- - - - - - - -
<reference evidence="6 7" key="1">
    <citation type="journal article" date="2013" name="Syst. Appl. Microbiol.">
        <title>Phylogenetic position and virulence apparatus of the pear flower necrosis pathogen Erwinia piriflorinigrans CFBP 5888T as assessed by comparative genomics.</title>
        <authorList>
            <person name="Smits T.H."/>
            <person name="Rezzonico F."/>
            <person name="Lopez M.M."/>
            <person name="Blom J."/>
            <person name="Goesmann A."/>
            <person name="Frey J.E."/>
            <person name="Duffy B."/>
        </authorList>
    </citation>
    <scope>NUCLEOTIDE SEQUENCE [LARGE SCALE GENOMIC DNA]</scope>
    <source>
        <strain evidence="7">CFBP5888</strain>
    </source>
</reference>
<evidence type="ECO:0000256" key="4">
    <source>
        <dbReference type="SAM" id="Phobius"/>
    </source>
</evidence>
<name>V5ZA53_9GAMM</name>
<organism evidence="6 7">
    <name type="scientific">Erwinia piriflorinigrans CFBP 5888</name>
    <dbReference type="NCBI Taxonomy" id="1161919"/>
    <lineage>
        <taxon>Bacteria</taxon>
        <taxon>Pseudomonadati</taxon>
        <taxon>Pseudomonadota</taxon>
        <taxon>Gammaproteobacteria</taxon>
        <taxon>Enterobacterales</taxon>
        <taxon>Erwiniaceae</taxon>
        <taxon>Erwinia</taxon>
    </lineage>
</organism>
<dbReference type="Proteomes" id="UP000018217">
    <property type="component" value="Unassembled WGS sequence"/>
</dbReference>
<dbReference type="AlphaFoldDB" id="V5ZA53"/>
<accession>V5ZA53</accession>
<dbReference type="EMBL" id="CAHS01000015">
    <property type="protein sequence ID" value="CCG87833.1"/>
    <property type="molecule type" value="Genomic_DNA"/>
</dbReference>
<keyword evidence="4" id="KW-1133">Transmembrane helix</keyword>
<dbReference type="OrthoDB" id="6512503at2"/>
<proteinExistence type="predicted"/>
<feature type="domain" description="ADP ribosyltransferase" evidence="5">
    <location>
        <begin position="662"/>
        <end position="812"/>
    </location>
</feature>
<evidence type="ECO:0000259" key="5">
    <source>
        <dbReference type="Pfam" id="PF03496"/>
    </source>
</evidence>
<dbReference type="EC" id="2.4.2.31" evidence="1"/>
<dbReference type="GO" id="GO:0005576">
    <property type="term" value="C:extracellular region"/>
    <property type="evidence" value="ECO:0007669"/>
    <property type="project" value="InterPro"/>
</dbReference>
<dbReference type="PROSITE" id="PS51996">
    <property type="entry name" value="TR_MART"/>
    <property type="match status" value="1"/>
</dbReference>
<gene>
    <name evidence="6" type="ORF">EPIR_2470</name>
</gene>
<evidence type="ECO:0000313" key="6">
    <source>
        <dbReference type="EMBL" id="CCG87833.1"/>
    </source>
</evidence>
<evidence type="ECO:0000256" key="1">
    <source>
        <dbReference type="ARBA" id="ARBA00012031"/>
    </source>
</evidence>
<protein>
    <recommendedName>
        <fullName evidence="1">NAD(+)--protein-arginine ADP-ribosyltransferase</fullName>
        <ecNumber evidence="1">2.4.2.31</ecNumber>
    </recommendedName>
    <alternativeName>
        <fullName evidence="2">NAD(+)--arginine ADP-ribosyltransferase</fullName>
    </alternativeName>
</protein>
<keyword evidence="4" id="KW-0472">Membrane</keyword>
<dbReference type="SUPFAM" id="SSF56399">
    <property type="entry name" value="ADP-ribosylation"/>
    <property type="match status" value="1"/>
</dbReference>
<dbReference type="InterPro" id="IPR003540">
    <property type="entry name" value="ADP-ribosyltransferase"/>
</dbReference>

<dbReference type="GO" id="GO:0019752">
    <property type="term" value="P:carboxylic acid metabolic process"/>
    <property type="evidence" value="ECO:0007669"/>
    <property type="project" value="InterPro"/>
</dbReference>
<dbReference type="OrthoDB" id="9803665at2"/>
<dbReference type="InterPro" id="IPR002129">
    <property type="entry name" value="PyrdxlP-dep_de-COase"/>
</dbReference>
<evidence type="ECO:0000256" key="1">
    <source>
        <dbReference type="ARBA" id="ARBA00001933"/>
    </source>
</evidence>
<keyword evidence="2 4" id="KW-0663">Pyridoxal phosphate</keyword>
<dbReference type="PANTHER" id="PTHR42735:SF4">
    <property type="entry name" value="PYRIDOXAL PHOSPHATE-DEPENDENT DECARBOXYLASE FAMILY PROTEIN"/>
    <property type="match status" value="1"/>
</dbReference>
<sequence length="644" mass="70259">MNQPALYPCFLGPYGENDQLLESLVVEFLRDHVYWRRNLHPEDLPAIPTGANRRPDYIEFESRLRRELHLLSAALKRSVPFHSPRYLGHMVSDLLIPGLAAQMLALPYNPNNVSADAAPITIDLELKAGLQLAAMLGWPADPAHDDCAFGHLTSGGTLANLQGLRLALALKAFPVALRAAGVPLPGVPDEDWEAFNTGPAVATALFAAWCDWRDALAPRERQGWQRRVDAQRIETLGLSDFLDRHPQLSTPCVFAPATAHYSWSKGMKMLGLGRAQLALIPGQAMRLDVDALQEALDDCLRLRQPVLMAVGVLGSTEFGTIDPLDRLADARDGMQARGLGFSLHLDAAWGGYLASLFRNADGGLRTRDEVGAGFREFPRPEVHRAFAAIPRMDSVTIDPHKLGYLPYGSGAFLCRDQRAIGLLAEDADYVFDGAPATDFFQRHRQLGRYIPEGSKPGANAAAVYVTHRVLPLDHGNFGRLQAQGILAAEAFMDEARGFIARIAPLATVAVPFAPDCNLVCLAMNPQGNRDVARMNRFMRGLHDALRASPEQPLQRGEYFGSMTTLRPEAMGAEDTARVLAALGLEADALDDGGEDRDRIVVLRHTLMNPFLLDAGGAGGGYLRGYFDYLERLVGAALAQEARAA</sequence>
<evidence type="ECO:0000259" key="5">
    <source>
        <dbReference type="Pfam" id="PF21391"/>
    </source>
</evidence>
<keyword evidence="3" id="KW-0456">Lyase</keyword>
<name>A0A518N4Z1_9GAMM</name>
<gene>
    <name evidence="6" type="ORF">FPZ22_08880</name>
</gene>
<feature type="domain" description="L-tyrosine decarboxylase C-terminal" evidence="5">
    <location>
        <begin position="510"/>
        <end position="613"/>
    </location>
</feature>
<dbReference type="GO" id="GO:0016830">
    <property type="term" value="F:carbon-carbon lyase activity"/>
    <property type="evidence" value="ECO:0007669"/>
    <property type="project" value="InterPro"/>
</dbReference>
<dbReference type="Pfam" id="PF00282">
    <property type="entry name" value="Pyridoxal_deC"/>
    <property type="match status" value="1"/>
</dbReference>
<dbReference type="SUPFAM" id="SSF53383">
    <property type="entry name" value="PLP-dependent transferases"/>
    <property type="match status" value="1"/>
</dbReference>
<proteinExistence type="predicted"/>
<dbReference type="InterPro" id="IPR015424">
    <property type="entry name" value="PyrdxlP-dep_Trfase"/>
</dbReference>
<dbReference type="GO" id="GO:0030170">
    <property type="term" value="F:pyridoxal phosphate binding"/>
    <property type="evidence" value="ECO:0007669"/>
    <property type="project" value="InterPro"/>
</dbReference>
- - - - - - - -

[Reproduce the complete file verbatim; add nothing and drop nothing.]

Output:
<reference evidence="6 7" key="1">
    <citation type="journal article" date="2013" name="Syst. Appl. Microbiol.">
        <title>Phylogenetic position and virulence apparatus of the pear flower necrosis pathogen Erwinia piriflorinigrans CFBP 5888T as assessed by comparative genomics.</title>
        <authorList>
            <person name="Smits T.H."/>
            <person name="Rezzonico F."/>
            <person name="Lopez M.M."/>
            <person name="Blom J."/>
            <person name="Goesmann A."/>
            <person name="Frey J.E."/>
            <person name="Duffy B."/>
        </authorList>
    </citation>
    <scope>NUCLEOTIDE SEQUENCE [LARGE SCALE GENOMIC DNA]</scope>
    <source>
        <strain evidence="7">CFBP5888</strain>
    </source>
</reference>
<evidence type="ECO:0000256" key="4">
    <source>
        <dbReference type="SAM" id="Phobius"/>
    </source>
</evidence>
<name>V5ZA53_9GAMM</name>
<organism evidence="6 7">
    <name type="scientific">Erwinia piriflorinigrans CFBP 5888</name>
    <dbReference type="NCBI Taxonomy" id="1161919"/>
    <lineage>
        <taxon>Bacteria</taxon>
        <taxon>Pseudomonadati</taxon>
        <taxon>Pseudomonadota</taxon>
        <taxon>Gammaproteobacteria</taxon>
        <taxon>Enterobacterales</taxon>
        <taxon>Erwiniaceae</taxon>
        <taxon>Erwinia</taxon>
    </lineage>
</organism>
<dbReference type="Proteomes" id="UP000018217">
    <property type="component" value="Unassembled WGS sequence"/>
</dbReference>
<dbReference type="AlphaFoldDB" id="V5ZA53"/>
<accession>V5ZA53</accession>
<dbReference type="EMBL" id="CAHS01000015">
    <property type="protein sequence ID" value="CCG87833.1"/>
    <property type="molecule type" value="Genomic_DNA"/>
</dbReference>
<keyword evidence="4" id="KW-1133">Transmembrane helix</keyword>
<dbReference type="OrthoDB" id="6512503at2"/>
<proteinExistence type="predicted"/>
<feature type="domain" description="ADP ribosyltransferase" evidence="5">
    <location>
        <begin position="662"/>
        <end position="812"/>
    </location>
</feature>
<evidence type="ECO:0000259" key="5">
    <source>
        <dbReference type="Pfam" id="PF03496"/>
    </source>
</evidence>
<dbReference type="EC" id="2.4.2.31" evidence="1"/>
<dbReference type="GO" id="GO:0005576">
    <property type="term" value="C:extracellular region"/>
    <property type="evidence" value="ECO:0007669"/>
    <property type="project" value="InterPro"/>
</dbReference>
<dbReference type="PROSITE" id="PS51996">
    <property type="entry name" value="TR_MART"/>
    <property type="match status" value="1"/>
</dbReference>
<gene>
    <name evidence="6" type="ORF">EPIR_2470</name>
</gene>
<evidence type="ECO:0000313" key="6">
    <source>
        <dbReference type="EMBL" id="CCG87833.1"/>
    </source>
</evidence>
<evidence type="ECO:0000256" key="1">
    <source>
        <dbReference type="ARBA" id="ARBA00012031"/>
    </source>
</evidence>
<protein>
    <recommendedName>
        <fullName evidence="1">NAD(+)--protein-arginine ADP-ribosyltransferase</fullName>
        <ecNumber evidence="1">2.4.2.31</ecNumber>
    </recommendedName>
    <alternativeName>
        <fullName evidence="2">NAD(+)--arginine ADP-ribosyltransferase</fullName>
    </alternativeName>
</protein>
<keyword evidence="4" id="KW-0472">Membrane</keyword>
<dbReference type="SUPFAM" id="SSF56399">
    <property type="entry name" value="ADP-ribosylation"/>
    <property type="match status" value="1"/>
</dbReference>
<dbReference type="InterPro" id="IPR003540">
    <property type="entry name" value="ADP-ribosyltransferase"/>
</dbReference>

<dbReference type="GO" id="GO:0019752">
    <property type="term" value="P:carboxylic acid metabolic process"/>
    <property type="evidence" value="ECO:0007669"/>
    <property type="project" value="InterPro"/>
</dbReference>
<dbReference type="OrthoDB" id="9803665at2"/>
<dbReference type="InterPro" id="IPR002129">
    <property type="entry name" value="PyrdxlP-dep_de-COase"/>
</dbReference>
<evidence type="ECO:0000256" key="1">
    <source>
        <dbReference type="ARBA" id="ARBA00001933"/>
    </source>
</evidence>
<keyword evidence="2 4" id="KW-0663">Pyridoxal phosphate</keyword>
<dbReference type="PANTHER" id="PTHR42735:SF4">
    <property type="entry name" value="PYRIDOXAL PHOSPHATE-DEPENDENT DECARBOXYLASE FAMILY PROTEIN"/>
    <property type="match status" value="1"/>
</dbReference>
<sequence length="644" mass="70259">MNQPALYPCFLGPYGENDQLLESLVVEFLRDHVYWRRNLHPEDLPAIPTGANRRPDYIEFESRLRRELHLLSAALKRSVPFHSPRYLGHMVSDLLIPGLAAQMLALPYNPNNVSADAAPITIDLELKAGLQLAAMLGWPADPAHDDCAFGHLTSGGTLANLQGLRLALALKAFPVALRAAGVPLPGVPDEDWEAFNTGPAVATALFAAWCDWRDALAPRERQGWQRRVDAQRIETLGLSDFLDRHPQLSTPCVFAPATAHYSWSKGMKMLGLGRAQLALIPGQAMRLDVDALQEALDDCLRLRQPVLMAVGVLGSTEFGTIDPLDRLADARDGMQARGLGFSLHLDAAWGGYLASLFRNADGGLRTRDEVGAGFREFPRPEVHRAFAAIPRMDSVTIDPHKLGYLPYGSGAFLCRDQRAIGLLAEDADYVFDGAPATDFFQRHRQLGRYIPEGSKPGANAAAVYVTHRVLPLDHGNFGRLQAQGILAAEAFMDEARGFIARIAPLATVAVPFAPDCNLVCLAMNPQGNRDVARMNRFMRGLHDALRASPEQPLQRGEYFGSMTTLRPEAMGAEDTARVLAALGLEADALDDGGEDRDRIVVLRHTLMNPFLLDAGGAGGGYLRGYFDYLERLVGAALAQEARAA</sequence>
<evidence type="ECO:0000259" key="5">
    <source>
        <dbReference type="Pfam" id="PF21391"/>
    </source>
</evidence>
<keyword evidence="3" id="KW-0456">Lyase</keyword>
<name>A0A518N4Z1_9GAMM</name>
<gene>
    <name evidence="6" type="ORF">FPZ22_08880</name>
</gene>
<feature type="domain" description="L-tyrosine decarboxylase C-terminal" evidence="5">
    <location>
        <begin position="510"/>
        <end position="613"/>
    </location>
</feature>
<dbReference type="GO" id="GO:0016830">
    <property type="term" value="F:carbon-carbon lyase activity"/>
    <property type="evidence" value="ECO:0007669"/>
    <property type="project" value="InterPro"/>
</dbReference>
<dbReference type="Pfam" id="PF00282">
    <property type="entry name" value="Pyridoxal_deC"/>
    <property type="match status" value="1"/>
</dbReference>
<dbReference type="SUPFAM" id="SSF53383">
    <property type="entry name" value="PLP-dependent transferases"/>
    <property type="match status" value="1"/>
</dbReference>
<proteinExistence type="predicted"/>
<dbReference type="InterPro" id="IPR015424">
    <property type="entry name" value="PyrdxlP-dep_Trfase"/>
</dbReference>
<dbReference type="GO" id="GO:0030170">
    <property type="term" value="F:pyridoxal phosphate binding"/>
    <property type="evidence" value="ECO:0007669"/>
    <property type="project" value="InterPro"/>
</dbReference>